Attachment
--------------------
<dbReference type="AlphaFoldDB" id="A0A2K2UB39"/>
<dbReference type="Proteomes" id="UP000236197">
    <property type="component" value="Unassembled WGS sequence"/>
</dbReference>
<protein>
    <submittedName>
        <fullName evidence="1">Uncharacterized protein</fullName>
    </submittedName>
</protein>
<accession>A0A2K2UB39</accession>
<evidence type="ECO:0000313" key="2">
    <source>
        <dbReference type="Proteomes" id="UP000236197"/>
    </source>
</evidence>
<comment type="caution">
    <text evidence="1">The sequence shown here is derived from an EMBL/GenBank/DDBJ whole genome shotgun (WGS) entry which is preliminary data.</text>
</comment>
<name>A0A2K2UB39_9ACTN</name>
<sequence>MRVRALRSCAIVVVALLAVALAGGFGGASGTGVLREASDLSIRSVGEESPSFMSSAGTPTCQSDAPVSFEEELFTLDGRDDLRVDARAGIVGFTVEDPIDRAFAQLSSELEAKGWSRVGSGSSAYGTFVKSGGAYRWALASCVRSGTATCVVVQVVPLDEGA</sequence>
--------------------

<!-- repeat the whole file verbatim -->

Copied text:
<dbReference type="AlphaFoldDB" id="A0A2K2UB39"/>
<dbReference type="Proteomes" id="UP000236197">
    <property type="component" value="Unassembled WGS sequence"/>
</dbReference>
<protein>
    <submittedName>
        <fullName evidence="1">Uncharacterized protein</fullName>
    </submittedName>
</protein>
<accession>A0A2K2UB39</accession>
<evidence type="ECO:0000313" key="2">
    <source>
        <dbReference type="Proteomes" id="UP000236197"/>
    </source>
</evidence>
<comment type="caution">
    <text evidence="1">The sequence shown here is derived from an EMBL/GenBank/DDBJ whole genome shotgun (WGS) entry which is preliminary data.</text>
</comment>
<name>A0A2K2UB39_9ACTN</name>
<sequence>MRVRALRSCAIVVVALLAVALAGGFGGASGTGVLREASDLSIRSVGEESPSFMSSAGTPTCQSDAPVSFEEELFTLDGRDDLRVDARAGIVGFTVEDPIDRAFAQLSSELEAKGWSRVGSGSSAYGTFVKSGGAYRWALASCVRSGTATCVVVQVVPLDEGA</sequence>